Asthma is a seriously debilitating condition. Higgins (1997), in a report for the United States Department of Health and Human Services, stated that approximately four million children and eight million adults in the United States suffer from the effects of asthma; this figure translates to roughly 5 percent of the total population of America. Higgins (1997) also notes that this percentage is increasing.
In addition to the foregoing, asthma accounts for total annual care costs of more than $6 billion dollars per year in America as well as 15 million physician visits per year (one third of which are made by persons under age 20 years), and over 100 million days of restricted activity. Nearly 5,000 people die from asthma episodes each year, and hundreds of thousands more suffer frightening episodes of coughing, wheezing, chest tightness, and loss of breath (Higgins, 1997).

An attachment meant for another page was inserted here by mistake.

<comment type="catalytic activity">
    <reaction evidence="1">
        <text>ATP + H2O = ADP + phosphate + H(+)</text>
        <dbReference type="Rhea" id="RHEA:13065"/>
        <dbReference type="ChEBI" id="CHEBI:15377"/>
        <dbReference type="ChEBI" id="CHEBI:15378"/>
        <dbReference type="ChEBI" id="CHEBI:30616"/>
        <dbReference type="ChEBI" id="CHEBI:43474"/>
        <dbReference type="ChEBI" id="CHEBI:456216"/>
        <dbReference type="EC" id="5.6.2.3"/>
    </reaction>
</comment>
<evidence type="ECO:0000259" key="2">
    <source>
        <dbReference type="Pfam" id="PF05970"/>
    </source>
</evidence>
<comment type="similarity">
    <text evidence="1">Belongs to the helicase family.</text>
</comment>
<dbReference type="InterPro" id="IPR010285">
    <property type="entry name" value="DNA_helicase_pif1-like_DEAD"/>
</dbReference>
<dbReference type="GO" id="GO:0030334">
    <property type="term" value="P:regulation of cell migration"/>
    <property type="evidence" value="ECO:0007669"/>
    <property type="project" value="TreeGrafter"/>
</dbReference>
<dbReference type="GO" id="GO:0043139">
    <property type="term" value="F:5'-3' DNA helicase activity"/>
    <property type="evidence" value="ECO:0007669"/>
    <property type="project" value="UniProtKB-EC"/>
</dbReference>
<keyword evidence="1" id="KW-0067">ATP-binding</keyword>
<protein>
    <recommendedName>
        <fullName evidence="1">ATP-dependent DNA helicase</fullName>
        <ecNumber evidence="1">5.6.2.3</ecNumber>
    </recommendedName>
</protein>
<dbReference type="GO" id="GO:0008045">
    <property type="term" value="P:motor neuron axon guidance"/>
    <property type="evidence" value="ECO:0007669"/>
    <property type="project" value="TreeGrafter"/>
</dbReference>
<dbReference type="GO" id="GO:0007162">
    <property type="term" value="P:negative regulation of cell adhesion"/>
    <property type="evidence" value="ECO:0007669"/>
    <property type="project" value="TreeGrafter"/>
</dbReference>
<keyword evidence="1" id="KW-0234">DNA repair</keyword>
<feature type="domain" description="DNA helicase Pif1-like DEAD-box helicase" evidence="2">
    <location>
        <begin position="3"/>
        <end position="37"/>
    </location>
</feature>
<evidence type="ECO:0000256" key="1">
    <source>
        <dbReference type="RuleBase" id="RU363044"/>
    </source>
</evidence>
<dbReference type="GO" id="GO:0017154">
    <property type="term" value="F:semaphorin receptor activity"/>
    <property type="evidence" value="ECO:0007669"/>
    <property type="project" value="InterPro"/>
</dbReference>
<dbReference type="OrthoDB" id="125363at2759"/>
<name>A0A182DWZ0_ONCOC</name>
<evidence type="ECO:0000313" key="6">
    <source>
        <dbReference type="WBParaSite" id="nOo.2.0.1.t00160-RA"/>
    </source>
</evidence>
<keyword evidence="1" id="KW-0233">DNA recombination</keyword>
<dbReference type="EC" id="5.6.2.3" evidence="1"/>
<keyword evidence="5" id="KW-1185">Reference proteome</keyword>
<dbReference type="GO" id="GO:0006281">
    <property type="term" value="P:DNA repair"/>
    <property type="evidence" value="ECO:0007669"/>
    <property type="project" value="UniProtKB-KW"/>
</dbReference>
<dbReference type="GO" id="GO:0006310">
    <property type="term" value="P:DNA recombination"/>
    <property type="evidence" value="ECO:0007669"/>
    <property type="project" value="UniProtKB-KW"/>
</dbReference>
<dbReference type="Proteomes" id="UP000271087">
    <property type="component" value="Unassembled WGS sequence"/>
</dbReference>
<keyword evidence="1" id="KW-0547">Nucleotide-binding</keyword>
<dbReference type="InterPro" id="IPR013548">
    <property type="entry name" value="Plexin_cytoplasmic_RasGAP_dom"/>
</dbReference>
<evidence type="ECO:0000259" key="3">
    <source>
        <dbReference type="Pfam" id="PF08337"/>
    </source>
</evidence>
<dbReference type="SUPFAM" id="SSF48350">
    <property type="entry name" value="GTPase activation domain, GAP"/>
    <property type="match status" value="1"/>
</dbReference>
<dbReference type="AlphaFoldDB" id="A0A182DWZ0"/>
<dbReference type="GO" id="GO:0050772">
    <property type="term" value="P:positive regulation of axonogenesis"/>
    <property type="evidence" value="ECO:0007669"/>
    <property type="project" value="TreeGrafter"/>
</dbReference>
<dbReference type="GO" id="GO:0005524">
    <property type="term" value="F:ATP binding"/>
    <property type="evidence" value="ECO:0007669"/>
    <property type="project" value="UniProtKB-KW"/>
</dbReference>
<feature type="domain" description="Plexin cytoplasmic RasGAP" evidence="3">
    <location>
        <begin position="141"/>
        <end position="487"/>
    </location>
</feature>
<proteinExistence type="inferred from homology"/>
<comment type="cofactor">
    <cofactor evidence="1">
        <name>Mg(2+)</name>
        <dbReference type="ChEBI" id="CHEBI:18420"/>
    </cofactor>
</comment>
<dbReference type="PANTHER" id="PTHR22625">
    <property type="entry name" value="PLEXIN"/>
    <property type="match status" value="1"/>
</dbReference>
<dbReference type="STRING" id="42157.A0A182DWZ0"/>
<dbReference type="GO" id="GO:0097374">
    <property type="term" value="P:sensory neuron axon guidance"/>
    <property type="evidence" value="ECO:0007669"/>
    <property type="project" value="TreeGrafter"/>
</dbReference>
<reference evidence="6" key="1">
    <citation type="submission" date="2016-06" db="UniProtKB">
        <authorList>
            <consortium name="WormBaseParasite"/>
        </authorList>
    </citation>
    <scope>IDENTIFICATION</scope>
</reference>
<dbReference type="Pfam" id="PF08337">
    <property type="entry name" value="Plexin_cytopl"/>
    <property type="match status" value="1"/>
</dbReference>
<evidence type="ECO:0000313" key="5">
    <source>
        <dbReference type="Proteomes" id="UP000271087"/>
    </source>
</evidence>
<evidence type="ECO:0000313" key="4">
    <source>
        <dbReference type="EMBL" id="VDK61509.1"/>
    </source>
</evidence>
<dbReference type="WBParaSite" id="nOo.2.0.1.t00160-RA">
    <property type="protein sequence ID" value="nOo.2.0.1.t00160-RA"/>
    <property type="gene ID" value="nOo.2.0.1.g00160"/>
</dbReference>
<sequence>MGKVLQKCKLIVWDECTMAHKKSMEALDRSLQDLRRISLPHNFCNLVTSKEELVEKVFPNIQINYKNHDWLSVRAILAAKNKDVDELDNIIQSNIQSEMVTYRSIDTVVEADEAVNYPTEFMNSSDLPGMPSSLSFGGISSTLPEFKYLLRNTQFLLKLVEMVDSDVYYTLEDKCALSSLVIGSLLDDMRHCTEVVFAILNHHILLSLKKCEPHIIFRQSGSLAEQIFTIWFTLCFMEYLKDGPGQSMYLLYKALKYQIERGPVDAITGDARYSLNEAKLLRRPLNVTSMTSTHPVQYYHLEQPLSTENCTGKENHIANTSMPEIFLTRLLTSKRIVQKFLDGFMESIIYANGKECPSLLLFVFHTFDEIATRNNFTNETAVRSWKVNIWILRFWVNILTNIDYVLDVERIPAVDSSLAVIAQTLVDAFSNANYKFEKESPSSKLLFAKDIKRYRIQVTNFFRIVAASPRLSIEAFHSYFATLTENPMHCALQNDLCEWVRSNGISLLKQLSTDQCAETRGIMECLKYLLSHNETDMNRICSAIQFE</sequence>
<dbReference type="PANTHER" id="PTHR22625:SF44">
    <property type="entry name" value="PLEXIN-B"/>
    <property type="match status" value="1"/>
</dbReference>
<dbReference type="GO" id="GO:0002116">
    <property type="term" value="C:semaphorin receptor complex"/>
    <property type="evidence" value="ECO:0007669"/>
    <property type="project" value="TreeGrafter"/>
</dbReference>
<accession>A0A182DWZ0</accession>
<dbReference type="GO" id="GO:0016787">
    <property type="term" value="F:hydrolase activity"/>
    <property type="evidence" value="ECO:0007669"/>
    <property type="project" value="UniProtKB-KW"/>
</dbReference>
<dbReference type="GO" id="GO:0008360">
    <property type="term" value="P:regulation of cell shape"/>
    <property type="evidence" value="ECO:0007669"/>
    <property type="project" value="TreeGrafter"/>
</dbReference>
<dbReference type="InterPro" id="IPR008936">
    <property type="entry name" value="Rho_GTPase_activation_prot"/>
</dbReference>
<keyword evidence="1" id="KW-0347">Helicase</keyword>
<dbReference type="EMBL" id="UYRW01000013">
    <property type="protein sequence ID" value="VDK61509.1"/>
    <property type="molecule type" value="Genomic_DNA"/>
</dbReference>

One way in which the medical system has responded to this dire health problem has been the development of national and international guidelines for the diagnosis and management of asthma patients (see: National Institutes of Health, Updated Asthma Guidelines, 1997). These guidelines provide clinicians with several recommendations which are organized into four components of therapy: measures of assessment and monitoring, control of factors contributing to asthma severity, pharmacologic therapy, and education for a partnership in asthma care. The recommendations were formulated based on current information in the available scientific literature and the consensus of an expert panel.
In general, the basic guidelines on asthma management include avoidance of triggers, education aimed at prevention and control of the condition, regular follow-up, and an action plan that relies on symptoms and lung function measurements for the monitoring of disease severity. Examples of the newest recommendations (National Institutes of Health, Updated Asthma Guidelines, 199...